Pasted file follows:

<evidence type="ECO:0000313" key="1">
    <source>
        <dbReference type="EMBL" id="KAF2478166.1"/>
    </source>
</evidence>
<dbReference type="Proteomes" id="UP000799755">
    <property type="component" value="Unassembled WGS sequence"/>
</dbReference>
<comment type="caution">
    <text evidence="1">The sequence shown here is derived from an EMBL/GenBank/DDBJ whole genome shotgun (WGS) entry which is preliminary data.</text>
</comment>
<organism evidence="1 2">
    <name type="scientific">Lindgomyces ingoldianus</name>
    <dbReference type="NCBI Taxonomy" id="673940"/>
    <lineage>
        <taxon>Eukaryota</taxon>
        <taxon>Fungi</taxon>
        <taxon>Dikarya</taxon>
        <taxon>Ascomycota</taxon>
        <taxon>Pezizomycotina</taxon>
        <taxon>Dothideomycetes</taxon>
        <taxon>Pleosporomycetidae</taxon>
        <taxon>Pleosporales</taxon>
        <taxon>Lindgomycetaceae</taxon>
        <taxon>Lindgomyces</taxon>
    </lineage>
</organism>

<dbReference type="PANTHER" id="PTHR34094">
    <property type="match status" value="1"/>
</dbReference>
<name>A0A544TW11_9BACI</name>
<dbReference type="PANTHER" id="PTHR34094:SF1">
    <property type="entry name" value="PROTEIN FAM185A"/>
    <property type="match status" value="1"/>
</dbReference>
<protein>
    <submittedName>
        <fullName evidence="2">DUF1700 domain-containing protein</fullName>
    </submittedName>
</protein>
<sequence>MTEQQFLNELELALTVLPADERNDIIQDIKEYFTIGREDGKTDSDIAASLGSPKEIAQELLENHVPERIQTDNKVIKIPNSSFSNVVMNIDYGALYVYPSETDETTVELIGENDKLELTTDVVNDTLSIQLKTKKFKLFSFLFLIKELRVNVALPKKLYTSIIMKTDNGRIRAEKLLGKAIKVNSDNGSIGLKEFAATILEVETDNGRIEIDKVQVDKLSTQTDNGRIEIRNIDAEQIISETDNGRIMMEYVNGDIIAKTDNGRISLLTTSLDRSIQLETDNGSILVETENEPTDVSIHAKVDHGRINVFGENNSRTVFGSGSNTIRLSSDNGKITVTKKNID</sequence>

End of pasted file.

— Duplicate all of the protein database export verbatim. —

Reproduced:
<evidence type="ECO:0000313" key="1">
    <source>
        <dbReference type="EMBL" id="KAF2478166.1"/>
    </source>
</evidence>
<dbReference type="Proteomes" id="UP000799755">
    <property type="component" value="Unassembled WGS sequence"/>
</dbReference>
<comment type="caution">
    <text evidence="1">The sequence shown here is derived from an EMBL/GenBank/DDBJ whole genome shotgun (WGS) entry which is preliminary data.</text>
</comment>
<organism evidence="1 2">
    <name type="scientific">Lindgomyces ingoldianus</name>
    <dbReference type="NCBI Taxonomy" id="673940"/>
    <lineage>
        <taxon>Eukaryota</taxon>
        <taxon>Fungi</taxon>
        <taxon>Dikarya</taxon>
        <taxon>Ascomycota</taxon>
        <taxon>Pezizomycotina</taxon>
        <taxon>Dothideomycetes</taxon>
        <taxon>Pleosporomycetidae</taxon>
        <taxon>Pleosporales</taxon>
        <taxon>Lindgomycetaceae</taxon>
        <taxon>Lindgomyces</taxon>
    </lineage>
</organism>

<dbReference type="PANTHER" id="PTHR34094">
    <property type="match status" value="1"/>
</dbReference>
<name>A0A544TW11_9BACI</name>
<dbReference type="PANTHER" id="PTHR34094:SF1">
    <property type="entry name" value="PROTEIN FAM185A"/>
    <property type="match status" value="1"/>
</dbReference>
<protein>
    <submittedName>
        <fullName evidence="2">DUF1700 domain-containing protein</fullName>
    </submittedName>
</protein>
<sequence>MTEQQFLNELELALTVLPADERNDIIQDIKEYFTIGREDGKTDSDIAASLGSPKEIAQELLENHVPERIQTDNKVIKIPNSSFSNVVMNIDYGALYVYPSETDETTVELIGENDKLELTTDVVNDTLSIQLKTKKFKLFSFLFLIKELRVNVALPKKLYTSIIMKTDNGRIRAEKLLGKAIKVNSDNGSIGLKEFAATILEVETDNGRIEIDKVQVDKLSTQTDNGRIEIRNIDAEQIISETDNGRIMMEYVNGDIIAKTDNGRISLLTTSLDRSIQLETDNGSILVETENEPTDVSIHAKVDHGRINVFGENNSRTVFGSGSNTIRLSSDNGKITVTKKNID</sequence>